While the UK scene led the way in the 1970s/1980s and the US in the 1990s, they have subsequently faded due to internal disputes, defections and (at least in the UK) persistent anti-fascist harassment. The white power scene is now heavily globalised, facilitated by the internet, but with hot spots in certain countries and regions. Despite government and police crackdowns, Germany still produces hundreds of bands and recordings and there are significant scenes in places as unlikely as Japan and Columbia. The real heart of the action is now Russia and parts of Eastern Europe, home to some of the most aggressive activists and productive bands, in a political environment that is at times conducive to far-right movements.
As Dyck shows, the globalisation of white power music scenes has been accompanied by a change in the very nature of far-right politics. Xenophobic nationalism co-exists with, and in some cases has superseded, a globalised white identity. Whereas true Nazis would never see a Slav or a mestizo Columbian as truly white, the boundaries of whiteness appear to be being stretched. Although this development has not gone uncontested, the contemporary malleability and dynamism of white power ideology are worrying developments inasmuch as they might enable activists to burst out of what were previously insular and distrustful nationalist enclaves.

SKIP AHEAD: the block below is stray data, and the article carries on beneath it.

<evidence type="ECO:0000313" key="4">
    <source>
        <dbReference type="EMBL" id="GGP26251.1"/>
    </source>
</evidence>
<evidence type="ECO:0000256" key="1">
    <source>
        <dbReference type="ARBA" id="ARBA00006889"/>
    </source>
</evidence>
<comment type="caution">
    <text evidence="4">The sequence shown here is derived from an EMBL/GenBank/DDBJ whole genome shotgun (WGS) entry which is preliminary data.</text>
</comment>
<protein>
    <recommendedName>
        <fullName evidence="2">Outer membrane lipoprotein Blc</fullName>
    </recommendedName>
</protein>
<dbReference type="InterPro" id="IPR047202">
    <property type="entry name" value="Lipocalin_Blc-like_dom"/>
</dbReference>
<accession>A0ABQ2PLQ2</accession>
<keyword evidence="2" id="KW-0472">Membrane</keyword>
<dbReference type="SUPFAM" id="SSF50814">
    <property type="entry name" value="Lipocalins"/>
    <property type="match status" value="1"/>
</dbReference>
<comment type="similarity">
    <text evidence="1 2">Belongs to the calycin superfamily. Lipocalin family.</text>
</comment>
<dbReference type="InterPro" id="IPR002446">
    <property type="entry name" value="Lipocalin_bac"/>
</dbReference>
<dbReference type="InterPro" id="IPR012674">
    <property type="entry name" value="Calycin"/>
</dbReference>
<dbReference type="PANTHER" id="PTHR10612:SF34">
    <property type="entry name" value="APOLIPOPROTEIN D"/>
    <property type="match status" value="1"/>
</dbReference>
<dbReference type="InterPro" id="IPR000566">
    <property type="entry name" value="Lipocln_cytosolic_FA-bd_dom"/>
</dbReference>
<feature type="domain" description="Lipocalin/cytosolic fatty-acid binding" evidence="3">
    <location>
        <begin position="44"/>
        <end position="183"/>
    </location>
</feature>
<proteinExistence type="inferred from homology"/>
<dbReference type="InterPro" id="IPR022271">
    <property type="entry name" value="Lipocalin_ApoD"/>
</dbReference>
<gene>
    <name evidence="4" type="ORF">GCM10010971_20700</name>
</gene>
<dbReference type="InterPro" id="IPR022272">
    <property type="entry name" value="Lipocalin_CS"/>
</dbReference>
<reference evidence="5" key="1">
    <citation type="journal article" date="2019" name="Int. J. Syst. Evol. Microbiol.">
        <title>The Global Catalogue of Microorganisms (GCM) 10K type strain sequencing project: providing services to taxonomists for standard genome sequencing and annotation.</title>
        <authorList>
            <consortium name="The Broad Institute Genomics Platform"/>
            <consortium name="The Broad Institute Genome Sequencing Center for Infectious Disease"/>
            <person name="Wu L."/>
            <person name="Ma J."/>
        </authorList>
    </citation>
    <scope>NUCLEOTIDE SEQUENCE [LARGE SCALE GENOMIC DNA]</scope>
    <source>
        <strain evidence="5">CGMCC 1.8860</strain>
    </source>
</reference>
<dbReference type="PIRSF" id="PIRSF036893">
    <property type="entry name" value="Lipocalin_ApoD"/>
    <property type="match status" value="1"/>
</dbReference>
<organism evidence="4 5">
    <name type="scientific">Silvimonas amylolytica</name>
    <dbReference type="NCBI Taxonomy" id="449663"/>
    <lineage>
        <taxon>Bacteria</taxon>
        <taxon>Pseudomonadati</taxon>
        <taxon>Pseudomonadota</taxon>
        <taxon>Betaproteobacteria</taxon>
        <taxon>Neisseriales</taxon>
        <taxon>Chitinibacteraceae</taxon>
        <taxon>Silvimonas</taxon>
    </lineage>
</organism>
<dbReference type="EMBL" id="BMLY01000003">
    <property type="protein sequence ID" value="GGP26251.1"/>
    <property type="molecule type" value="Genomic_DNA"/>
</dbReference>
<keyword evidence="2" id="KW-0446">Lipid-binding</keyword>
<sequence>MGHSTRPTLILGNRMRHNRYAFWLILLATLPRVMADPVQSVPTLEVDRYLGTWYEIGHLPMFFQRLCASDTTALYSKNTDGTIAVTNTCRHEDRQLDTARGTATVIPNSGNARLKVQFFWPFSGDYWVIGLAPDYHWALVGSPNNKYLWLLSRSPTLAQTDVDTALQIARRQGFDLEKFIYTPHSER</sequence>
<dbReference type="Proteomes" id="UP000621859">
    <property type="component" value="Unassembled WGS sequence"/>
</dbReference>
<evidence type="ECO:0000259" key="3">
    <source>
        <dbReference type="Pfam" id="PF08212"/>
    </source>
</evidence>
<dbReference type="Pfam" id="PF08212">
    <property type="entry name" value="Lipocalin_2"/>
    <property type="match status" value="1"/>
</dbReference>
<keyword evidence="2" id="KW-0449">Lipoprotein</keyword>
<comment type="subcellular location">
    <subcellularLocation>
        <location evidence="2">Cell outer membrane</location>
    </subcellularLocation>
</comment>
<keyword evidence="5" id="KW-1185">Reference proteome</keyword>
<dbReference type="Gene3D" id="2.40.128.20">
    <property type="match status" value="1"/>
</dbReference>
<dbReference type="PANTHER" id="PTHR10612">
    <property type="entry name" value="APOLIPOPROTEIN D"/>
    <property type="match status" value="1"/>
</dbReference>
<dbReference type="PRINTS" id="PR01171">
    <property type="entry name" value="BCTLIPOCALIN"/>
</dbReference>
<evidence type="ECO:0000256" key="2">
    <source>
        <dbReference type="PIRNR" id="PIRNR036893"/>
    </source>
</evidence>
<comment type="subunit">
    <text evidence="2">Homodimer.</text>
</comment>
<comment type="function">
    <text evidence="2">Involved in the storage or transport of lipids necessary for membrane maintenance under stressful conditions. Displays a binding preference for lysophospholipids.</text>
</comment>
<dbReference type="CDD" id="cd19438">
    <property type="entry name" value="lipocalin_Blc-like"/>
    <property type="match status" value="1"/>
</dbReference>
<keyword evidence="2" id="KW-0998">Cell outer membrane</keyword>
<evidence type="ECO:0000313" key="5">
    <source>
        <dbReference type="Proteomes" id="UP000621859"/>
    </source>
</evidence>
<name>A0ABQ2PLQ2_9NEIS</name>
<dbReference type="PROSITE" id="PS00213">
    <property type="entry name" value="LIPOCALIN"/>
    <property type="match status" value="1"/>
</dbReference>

Dyck also emphasises that white power music is increasingly as dynamic and innovative as its ideology. While Oi!-style skinhead stomps remain popular, white power music now includes varieties of what is known as National Socialist Black Metal, neo-folk, industrial and even (I promise you I did not make this up) hip-hop and dub. You are unlikely to enjoy Skrewdriver unless you have some ideological sympathies with them, but some of the newer forms of white power music are more interesting and alluring (I speak as someone who very reluctantly enjoys some neo-folk and NSBM acts).
It may be that the older styles of white power music and their attendant scenes in the UK and US are fairly moribund. It may also be the case that, so far at least, the resurgent far-right in the US and UK may not be as musically propelled as their predecessors were. But we need to look globally with concern at the newer forms of white power musical activism. The soundtrack for the white revolution is here, even if many of those who might embrace it haven’t heard it yet.